The Department of Justice has announced a new study that says the financial industry is “inconsistent in its management of its finances,” and some companies have been found to be too opaque about how they manage their accounts.
The DOJ has been looking at whether the financial services industry is complying with laws that govern the sale and disposal of securities.
In the wake of the 2008 financial crisis, many financial firms that had been regulated under Dodd-Frank made big investments in new technology and were not transparent about how those investments were being used.
The report from the DOJ’s Office of Inspector General is the latest step in a process that started with a report from 2010 by the House Financial Services Committee, which sought to identify which financial firms are the worst offenders.
The new report, which was released Thursday, has a broad scope, looking at nearly every financial firm in the United States, as well as its subsidiaries and affiliates, and the practices and financial statements that are used to manage its operations.
The most egregious examples the DOJ found were in hedge funds and private equity firms, which have been accused of using financial devices to hide the true value of their investments.
The companies that made the list of the worst companies included BlackRock, Bank of America, and Wells Fargo.
The Justice Department also found that at least three of the largest U.S. hedge funds had been found in the past to be hiding their true value from regulators.
The Department also said that a group of large private equity funds were using financial instruments to hide their true worth.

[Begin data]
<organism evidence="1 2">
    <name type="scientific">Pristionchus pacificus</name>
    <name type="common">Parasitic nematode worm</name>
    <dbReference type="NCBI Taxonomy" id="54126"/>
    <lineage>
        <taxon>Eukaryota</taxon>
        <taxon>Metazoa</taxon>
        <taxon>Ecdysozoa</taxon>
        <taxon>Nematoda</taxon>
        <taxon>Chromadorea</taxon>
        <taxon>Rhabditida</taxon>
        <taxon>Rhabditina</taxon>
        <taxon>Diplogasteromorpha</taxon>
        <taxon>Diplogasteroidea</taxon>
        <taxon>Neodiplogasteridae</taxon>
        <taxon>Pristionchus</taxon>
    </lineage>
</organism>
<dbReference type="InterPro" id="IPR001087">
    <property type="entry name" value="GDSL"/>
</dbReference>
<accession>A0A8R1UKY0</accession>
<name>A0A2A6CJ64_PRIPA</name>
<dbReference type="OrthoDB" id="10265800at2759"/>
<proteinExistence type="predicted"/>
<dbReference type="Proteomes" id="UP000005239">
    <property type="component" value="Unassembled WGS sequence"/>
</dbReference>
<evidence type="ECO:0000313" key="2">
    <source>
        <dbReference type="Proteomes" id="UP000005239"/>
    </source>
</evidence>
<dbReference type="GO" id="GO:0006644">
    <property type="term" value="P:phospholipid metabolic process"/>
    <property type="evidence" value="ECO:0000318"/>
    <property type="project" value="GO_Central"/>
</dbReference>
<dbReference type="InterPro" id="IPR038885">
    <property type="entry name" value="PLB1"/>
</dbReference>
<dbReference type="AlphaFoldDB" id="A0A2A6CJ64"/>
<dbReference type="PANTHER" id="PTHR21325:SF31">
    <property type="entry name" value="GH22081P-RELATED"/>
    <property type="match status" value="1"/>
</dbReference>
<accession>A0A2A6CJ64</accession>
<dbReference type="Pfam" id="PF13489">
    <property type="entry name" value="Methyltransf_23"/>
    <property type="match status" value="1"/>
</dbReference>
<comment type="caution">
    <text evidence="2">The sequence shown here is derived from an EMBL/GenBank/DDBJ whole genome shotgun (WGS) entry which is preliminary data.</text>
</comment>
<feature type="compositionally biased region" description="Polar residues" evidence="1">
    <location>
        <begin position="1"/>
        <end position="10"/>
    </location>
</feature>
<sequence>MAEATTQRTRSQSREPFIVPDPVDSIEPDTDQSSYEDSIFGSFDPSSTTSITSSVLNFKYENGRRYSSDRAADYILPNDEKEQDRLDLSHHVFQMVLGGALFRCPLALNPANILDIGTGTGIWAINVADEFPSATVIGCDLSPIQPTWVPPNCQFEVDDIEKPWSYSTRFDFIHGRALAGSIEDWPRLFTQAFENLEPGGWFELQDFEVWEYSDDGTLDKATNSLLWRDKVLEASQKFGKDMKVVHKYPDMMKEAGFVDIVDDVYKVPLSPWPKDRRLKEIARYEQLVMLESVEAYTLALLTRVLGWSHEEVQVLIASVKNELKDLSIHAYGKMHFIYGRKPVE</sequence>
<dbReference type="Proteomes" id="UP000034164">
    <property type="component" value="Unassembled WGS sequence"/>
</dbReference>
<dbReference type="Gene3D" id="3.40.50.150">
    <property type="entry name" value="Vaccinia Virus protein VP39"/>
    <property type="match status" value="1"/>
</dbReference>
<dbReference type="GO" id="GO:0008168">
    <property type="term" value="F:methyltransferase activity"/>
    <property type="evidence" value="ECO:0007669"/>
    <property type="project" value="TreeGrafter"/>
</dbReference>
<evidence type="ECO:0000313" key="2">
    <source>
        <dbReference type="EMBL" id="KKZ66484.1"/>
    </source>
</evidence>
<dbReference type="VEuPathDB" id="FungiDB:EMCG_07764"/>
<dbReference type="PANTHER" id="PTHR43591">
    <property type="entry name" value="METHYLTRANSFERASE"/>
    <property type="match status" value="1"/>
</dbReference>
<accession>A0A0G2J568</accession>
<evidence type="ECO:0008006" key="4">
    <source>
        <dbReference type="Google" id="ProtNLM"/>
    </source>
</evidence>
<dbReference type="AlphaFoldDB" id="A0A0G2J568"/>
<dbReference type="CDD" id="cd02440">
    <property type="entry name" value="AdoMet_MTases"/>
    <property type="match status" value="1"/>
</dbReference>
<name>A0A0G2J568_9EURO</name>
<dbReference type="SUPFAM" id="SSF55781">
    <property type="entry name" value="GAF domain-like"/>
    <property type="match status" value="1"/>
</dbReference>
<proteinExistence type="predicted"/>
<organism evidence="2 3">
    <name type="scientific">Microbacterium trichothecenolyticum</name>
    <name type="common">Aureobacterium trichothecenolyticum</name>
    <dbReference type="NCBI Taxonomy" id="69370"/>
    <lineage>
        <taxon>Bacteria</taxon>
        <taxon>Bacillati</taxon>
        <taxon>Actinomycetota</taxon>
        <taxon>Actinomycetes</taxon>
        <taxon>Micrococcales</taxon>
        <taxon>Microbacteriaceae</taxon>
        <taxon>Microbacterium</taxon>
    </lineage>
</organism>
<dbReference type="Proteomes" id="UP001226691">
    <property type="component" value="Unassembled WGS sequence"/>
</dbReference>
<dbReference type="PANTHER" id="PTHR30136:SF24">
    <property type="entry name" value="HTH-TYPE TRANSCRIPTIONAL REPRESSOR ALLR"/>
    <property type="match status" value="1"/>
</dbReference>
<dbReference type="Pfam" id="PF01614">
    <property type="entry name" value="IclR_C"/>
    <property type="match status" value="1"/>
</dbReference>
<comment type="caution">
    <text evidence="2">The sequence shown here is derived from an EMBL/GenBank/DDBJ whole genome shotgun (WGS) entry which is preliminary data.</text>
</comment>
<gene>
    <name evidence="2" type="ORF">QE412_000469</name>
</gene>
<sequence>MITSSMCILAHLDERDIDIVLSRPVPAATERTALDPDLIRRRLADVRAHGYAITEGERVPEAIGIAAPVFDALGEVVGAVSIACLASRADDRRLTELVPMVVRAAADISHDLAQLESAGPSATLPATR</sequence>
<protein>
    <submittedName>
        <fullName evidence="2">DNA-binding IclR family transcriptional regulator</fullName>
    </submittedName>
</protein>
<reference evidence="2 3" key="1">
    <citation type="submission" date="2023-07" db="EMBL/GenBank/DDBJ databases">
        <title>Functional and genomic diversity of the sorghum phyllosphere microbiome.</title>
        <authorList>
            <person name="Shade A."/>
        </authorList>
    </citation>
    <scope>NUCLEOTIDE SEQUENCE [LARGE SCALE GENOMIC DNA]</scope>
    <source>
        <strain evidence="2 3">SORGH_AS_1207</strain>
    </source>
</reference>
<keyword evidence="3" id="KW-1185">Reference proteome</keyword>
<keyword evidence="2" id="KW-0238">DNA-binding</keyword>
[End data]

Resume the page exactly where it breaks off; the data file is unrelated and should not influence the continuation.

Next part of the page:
But the worst of the list includes large U. S. banks that have been under scrutiny in recent years for the failure of their investment vehicles to generate a profit.
Bank of New York Mellon was the most egregious offender, the report found, with $14.5 billion in losses.
“When we look at a company’s finances, we should be looking at the whole company, not just the most profitable business unit,” said Acting Assistant Attorney General Stephen M. Bellotti.
“We have to be vigilant and we have to take a hard look at all of our financial assets.”
The Department also released an interactive graphic on the DOJ website, showing how the financial companies that make up the worst offender list fared in the first three years of the study.
The graphic shows the companies that were the worst performing companies during those three years.
The Department has already filed criminal charges against several companies that have received millions of dollars in taxpayer money for misleading investors and making misleading statements about the value of the investments they are making.
A group of hedge funds was fined $1.5 million in 2014 for failing to disclose how many of its clients had received government funding.
The Treasury Department also announced in November that it had settled a complaint with the Justice Department over its treatment of BlackRock.
BlackRock has since moved to take steps to make it more transparent about its financial performance, including instituting an audit program.